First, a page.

South Africa xenophobia protest
An anti-xenophobia activist stands chained in front of a banner as thousands of people get ready to march against the recent wave of xenophobic attacks in South Africa, April 23, 2015. Gianluigi Guercia / AFP / Getty Images

The South African government released the names and nationalities of the seven people killed in xenophobic violence in the past month. The attacks have targeted foreigners in the country, but three South Africans also were among the dead.

South African citizens Thabo Owen Mzobe, Ayanda Dlamini and Petros Dlamini were shot and killed in separate areas of KwaZulu-Natal province, the country’s interministerial committee said in a statement Tuesday. A Somali national was arrested in Ayanda Dlamini’s death while two South African males were arrested in Mzobe’s killing.

An Ethiopian national, Marcus Natas, was killed east of KwaZulu-Natal in a Molotov cocktail bombing in Umlazi. A man from Zimbabwe known as “Muvo” was attack by mobs in Chatsworth, south of the coastal city of Durban where the anti-immigrant violence first broke out at the end of March. Mozambican citizen Dava Sebaastio was attacked north of Durban in Verulam. South African police are still investigating the killings, the committee said.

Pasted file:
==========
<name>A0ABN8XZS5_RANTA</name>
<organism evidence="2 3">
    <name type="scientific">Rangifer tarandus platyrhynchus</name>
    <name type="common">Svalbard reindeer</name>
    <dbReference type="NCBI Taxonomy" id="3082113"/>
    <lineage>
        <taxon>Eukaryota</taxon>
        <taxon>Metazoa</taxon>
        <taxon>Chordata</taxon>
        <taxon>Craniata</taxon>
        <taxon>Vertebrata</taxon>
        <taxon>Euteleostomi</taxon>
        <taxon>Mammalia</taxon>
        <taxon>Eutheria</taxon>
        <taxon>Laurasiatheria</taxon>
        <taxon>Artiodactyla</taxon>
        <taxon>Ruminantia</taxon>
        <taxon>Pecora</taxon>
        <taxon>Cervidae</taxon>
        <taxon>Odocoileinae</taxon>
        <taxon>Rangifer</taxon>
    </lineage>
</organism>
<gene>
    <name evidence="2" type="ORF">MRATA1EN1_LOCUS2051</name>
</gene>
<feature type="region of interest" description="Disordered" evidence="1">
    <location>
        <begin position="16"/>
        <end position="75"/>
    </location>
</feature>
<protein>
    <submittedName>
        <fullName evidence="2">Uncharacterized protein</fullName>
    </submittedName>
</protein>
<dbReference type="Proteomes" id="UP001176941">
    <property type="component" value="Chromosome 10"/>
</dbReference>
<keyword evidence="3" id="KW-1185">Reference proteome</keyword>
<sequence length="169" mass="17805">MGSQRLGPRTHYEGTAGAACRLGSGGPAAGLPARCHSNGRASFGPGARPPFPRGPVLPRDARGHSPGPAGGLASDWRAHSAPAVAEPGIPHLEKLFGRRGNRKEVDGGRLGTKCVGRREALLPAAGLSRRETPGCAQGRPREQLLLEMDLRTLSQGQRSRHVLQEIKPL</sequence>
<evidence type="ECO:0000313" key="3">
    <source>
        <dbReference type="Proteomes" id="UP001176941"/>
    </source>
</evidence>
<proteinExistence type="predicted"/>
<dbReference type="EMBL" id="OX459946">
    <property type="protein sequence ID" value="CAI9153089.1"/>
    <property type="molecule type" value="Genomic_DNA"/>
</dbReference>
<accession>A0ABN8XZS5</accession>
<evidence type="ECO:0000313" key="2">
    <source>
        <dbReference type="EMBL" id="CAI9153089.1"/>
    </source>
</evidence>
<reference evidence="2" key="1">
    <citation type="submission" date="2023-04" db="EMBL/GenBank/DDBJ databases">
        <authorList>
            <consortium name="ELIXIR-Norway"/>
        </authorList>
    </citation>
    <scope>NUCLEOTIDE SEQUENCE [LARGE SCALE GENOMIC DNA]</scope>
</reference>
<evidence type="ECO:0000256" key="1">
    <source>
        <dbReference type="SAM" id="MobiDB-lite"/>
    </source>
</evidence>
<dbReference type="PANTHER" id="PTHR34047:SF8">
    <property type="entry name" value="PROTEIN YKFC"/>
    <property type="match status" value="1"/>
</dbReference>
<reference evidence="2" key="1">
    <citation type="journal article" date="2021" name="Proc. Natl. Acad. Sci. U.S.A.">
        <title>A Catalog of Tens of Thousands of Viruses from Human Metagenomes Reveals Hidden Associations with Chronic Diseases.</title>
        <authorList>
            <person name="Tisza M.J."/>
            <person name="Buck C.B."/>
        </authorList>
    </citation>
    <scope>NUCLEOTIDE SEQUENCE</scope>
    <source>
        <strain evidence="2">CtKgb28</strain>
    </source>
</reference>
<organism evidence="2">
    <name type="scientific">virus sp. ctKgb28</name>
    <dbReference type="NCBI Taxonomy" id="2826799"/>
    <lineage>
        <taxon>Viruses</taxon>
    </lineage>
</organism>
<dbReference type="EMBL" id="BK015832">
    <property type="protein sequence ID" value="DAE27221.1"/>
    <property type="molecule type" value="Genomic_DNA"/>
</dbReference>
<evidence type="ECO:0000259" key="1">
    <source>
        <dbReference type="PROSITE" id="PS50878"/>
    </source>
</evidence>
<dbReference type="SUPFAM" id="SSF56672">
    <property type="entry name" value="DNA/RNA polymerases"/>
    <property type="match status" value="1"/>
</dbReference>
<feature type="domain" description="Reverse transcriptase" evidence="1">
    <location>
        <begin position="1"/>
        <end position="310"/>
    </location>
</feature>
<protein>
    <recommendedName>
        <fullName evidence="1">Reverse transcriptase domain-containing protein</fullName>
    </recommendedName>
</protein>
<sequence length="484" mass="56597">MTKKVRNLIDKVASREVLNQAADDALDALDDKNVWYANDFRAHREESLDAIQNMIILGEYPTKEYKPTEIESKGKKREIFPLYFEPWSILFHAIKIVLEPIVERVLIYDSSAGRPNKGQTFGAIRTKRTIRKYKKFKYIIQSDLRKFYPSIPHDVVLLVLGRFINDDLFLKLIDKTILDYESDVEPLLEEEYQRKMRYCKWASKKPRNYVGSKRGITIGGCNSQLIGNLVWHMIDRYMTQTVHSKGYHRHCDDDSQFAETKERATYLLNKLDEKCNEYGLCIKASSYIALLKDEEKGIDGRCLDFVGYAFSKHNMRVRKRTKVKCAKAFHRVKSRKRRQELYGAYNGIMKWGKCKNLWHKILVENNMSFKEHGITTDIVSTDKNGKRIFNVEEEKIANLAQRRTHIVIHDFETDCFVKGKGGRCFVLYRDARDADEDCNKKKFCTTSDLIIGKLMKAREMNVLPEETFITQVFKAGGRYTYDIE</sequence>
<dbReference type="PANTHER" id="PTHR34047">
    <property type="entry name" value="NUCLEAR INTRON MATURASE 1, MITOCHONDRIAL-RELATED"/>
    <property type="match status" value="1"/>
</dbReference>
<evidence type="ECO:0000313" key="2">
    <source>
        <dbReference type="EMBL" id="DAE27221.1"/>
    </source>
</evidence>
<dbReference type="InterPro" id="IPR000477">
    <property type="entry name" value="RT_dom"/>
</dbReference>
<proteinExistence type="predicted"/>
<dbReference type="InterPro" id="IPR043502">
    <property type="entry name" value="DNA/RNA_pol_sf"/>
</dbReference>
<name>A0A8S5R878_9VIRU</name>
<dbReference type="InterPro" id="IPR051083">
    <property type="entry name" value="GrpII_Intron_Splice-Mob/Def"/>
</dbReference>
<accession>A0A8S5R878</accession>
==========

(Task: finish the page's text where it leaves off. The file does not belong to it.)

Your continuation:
Shaofic Shaof Ul Alam from Bangladesh was shot dead in Pietermaritzburg, the capital and second largest city in KwaZulu-Natal province. Police have arrested a South African male in that shooting.

South African President Jacob Zuma appointed the committee to deal with the underlying causes of tension between native and foreign nationals living in South Africa. Thousands of people living in South Africa have been forced from their homes since the wave of xenophobic violence has spread from Durban in KwaZulu-Natal province to Johannesburg and other cities in Gauteng province.

A spate of anti-immigrant attacks swept South Africa in 2008, resulting in at least 67 deaths. Some South African natives blame unemployment and poverty issues on African migrants living and working in the country.

The government committee said Tuesday there are recent reports of some displaced residents leaving shelters and returning to their communities in South Africa, but more than 1,500 documented migrants have so far asked to return to their home countries.

“We are unyielding in our commitment to ensure that these shameful attacks against foreign nationals never happen again in our country,” the committee said in a statement. “We want to reassure those who have plans to travel to South Africa that our government is in charge. The violence has stopped.”